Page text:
"Say Their Names: Finding the Victims of Threatened and Completed Lynchings in the American South," a lecture by Dr. Amy Kate Bailey, Associate Professor of Sociology at the University of Illinois at Chicago, on Monday, April 8, 2019 from 3:30-4:30pm in Morrison 100.
Nearly 3,000 people — ninety percent of whom were African American — were lynched across the American South between 1882 and 1930. An even larger number of people were so credibly threatened that the local newspaper reported that they would be lynched, although the lynching never took place. We are part of a collaborative effort to locate the census records and other archival documents related to people who were killed or threatened by lynch mobs. Through our work, we seek to illuminate the history of racist violence in the United States, and name the people who were victimized. This talk will outline our efforts and discuss what we know so far about who was likely to be targeted, the logic that governed the selection of victims, and whose lives were most at risk.
Guest speaker Dr. Mita Choudhury, Professor of History from Vassar College (Poughkeepsie, NY), will present at the annual Women’s History Month Lecture on Thursday, March 21, 2019 at 3:30pm in Kayser Auditorium (Hankamer 101).
“Belief and Bodies in the Convulsionary Movement of Eighteenth-Century France”
In the contemporary world, the question of how we study faith has dogged scholars who generally see belief as the reflection of a bigger, more concrete reality or as an intellectual exercise. Focusing on the convulsionary movement of 18th-century France, which scandalize society with its writhing bodies and unfiltered prophecies, this talk will consider how we might think about faith and belief as lived experiences. It uses the ideas of Judith Butler’s “performativity” to understand the connection between faith as community-based performance and internalized, naturalized belief.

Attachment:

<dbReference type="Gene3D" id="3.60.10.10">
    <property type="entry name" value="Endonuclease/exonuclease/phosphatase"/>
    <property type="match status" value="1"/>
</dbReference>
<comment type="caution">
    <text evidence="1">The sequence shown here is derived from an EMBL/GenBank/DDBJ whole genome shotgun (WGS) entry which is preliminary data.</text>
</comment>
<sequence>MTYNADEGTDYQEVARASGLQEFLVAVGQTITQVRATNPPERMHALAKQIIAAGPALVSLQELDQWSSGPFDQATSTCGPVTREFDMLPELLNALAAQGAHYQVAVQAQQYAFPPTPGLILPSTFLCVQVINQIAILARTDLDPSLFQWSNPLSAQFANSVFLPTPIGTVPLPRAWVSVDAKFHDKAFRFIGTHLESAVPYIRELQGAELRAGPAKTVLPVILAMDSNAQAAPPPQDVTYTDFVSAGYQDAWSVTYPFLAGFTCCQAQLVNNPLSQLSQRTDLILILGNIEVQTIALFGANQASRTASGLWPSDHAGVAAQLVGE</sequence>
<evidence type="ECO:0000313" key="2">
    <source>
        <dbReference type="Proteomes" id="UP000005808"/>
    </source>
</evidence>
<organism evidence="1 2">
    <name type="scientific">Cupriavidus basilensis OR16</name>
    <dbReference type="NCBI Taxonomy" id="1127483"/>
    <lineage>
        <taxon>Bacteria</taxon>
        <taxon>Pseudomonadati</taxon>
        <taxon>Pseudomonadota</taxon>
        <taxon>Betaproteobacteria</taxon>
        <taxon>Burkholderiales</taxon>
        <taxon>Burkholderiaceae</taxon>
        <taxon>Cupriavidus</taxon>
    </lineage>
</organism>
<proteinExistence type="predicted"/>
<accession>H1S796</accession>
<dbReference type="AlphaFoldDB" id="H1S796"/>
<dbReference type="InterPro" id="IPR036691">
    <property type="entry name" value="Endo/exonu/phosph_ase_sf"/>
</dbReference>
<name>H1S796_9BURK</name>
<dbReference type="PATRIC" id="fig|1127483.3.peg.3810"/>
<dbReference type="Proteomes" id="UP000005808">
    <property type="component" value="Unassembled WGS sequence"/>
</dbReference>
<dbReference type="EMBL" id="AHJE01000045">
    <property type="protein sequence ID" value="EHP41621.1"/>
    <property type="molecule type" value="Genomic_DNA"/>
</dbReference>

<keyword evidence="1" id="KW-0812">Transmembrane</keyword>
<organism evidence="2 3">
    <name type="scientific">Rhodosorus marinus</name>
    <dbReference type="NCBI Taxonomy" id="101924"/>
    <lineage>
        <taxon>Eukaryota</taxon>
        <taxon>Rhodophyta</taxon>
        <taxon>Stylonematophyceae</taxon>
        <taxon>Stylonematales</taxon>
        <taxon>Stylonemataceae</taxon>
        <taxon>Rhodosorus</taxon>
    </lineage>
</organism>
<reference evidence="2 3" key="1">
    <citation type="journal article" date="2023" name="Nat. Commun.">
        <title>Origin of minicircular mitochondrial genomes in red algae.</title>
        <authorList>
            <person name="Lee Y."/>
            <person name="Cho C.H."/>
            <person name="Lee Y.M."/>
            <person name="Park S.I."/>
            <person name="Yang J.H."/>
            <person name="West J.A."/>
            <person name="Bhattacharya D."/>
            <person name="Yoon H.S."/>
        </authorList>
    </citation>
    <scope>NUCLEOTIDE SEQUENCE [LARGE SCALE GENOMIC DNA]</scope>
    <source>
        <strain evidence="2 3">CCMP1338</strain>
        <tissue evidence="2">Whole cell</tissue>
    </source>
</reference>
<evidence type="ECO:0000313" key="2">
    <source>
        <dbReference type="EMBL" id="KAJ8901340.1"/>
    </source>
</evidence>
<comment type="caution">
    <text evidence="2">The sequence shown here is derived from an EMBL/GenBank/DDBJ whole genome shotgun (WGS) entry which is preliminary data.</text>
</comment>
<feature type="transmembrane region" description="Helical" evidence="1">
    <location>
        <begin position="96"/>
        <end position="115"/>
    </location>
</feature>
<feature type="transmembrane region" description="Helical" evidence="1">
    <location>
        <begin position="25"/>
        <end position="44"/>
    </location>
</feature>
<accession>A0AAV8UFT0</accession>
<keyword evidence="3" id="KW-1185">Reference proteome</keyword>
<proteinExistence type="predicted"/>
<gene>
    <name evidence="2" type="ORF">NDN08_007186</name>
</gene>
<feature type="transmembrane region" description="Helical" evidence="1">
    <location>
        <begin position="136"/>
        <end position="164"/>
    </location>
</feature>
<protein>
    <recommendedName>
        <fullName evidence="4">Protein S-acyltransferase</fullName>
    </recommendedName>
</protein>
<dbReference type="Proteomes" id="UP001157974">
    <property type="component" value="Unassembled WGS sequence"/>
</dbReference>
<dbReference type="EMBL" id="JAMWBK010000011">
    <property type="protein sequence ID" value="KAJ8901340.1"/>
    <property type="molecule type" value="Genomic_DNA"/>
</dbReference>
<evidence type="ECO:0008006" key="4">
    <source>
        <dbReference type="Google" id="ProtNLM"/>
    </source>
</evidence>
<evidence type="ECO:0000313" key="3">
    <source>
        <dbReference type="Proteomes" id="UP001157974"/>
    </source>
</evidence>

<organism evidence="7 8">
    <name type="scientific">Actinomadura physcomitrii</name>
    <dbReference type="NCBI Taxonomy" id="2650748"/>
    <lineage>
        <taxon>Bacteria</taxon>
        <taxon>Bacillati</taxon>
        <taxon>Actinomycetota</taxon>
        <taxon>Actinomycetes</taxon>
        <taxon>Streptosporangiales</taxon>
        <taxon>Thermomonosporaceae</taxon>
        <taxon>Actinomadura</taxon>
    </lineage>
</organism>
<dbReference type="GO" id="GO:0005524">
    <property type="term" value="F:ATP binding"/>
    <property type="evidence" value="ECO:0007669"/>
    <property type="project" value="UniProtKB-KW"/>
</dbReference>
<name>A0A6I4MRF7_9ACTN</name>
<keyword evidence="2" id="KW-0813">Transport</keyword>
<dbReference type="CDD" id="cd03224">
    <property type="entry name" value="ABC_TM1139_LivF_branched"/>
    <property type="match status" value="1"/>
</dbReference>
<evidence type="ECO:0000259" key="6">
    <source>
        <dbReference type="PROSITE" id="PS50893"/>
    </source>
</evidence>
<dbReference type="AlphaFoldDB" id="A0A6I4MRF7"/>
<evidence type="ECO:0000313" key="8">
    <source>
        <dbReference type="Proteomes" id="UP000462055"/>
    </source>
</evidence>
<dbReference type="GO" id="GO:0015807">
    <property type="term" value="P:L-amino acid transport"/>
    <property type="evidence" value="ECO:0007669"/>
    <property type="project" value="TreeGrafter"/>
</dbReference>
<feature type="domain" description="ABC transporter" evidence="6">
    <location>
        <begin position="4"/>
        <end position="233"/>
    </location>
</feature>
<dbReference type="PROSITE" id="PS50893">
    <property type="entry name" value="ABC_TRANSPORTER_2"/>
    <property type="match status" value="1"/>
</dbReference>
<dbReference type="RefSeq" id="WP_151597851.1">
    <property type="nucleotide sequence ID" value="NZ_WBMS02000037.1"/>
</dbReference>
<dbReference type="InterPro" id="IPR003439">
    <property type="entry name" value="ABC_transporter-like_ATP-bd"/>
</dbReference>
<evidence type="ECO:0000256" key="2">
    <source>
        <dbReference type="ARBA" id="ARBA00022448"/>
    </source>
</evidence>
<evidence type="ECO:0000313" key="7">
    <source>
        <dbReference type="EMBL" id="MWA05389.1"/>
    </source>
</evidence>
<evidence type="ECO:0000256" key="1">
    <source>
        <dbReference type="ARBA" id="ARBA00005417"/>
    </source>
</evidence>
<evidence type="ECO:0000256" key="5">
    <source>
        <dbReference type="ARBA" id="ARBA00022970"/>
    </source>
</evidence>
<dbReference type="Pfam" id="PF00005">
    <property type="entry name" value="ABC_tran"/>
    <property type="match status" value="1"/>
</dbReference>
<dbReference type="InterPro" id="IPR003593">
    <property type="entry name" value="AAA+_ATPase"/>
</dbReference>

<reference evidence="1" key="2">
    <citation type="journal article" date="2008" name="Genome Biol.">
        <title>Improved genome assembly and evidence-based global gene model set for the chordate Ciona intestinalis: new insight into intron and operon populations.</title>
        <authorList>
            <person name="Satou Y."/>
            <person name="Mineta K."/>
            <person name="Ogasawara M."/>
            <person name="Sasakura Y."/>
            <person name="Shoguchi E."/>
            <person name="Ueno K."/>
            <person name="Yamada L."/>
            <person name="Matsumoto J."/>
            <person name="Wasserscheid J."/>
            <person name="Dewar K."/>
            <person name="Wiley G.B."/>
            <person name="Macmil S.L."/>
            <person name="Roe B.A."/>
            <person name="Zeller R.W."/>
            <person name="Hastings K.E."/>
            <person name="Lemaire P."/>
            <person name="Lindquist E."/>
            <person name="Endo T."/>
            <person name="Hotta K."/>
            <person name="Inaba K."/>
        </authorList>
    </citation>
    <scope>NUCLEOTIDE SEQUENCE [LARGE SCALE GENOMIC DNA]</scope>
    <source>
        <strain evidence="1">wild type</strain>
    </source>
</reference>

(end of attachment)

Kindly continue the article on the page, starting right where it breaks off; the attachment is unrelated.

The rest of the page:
This event is hosted by the Department of History.
Guest speaker Dr. Clayborne Carson will present on "American Prophet: The Inner Life and Global Vision of Martin Luther King, Jr." for the annual Black History Month Lecture. Dr. Carson is a Professor of American History, Director of the Martin Luther King, Jr. Research and Education Institute and Director of the King Papers Project at Stanford University (Stanford, CA). The lecture will be at 3:30pm on Thursday, February 21, 2019 in Kayser Auditorium (Hankamer 101). This event is free and open to the public.
Sponsored by the Baylor University Department of History in conjunction with the Organization of American Historian's Distinguished Lectureship Program.
Phi Alpha Theta's Valentine's Day Book Sale is Wednesday and Thursday, Feb. 13-14, 2019 from 9am to 4pm in the Tidwell Bible Building main lobby. All proceeds go to our history honor society, Phi Alpha Theta.
Interested in joining Phi Alpha Theta? Check out our Phi Alpha Theta web page for membership requirements and the application form. Applications for this spring are due by Feb. 28, 2019 delivered to the attention of Dr. deGraffenried at the History Department main office (Tidwell, 2nd floor).
The Brock McGuire Band will play a concert at Baylor University as part of their world tour. This is one of only a select few performances that this multi-award winning group of traditional Irish musicians will play in the U.S. as part of their international tour. The concert is free, open to the public, and no ticket is required!
Friday, October 26, 2018 at 6:30pm
Meadows Recital Hall
Co-sponsored by Baylor's College of Arts & Sciences, University Libraries, Center for Global Engagement, University Scholars, Honors Program, Honors Residential College, History, English, and Modern Languages & Cultures.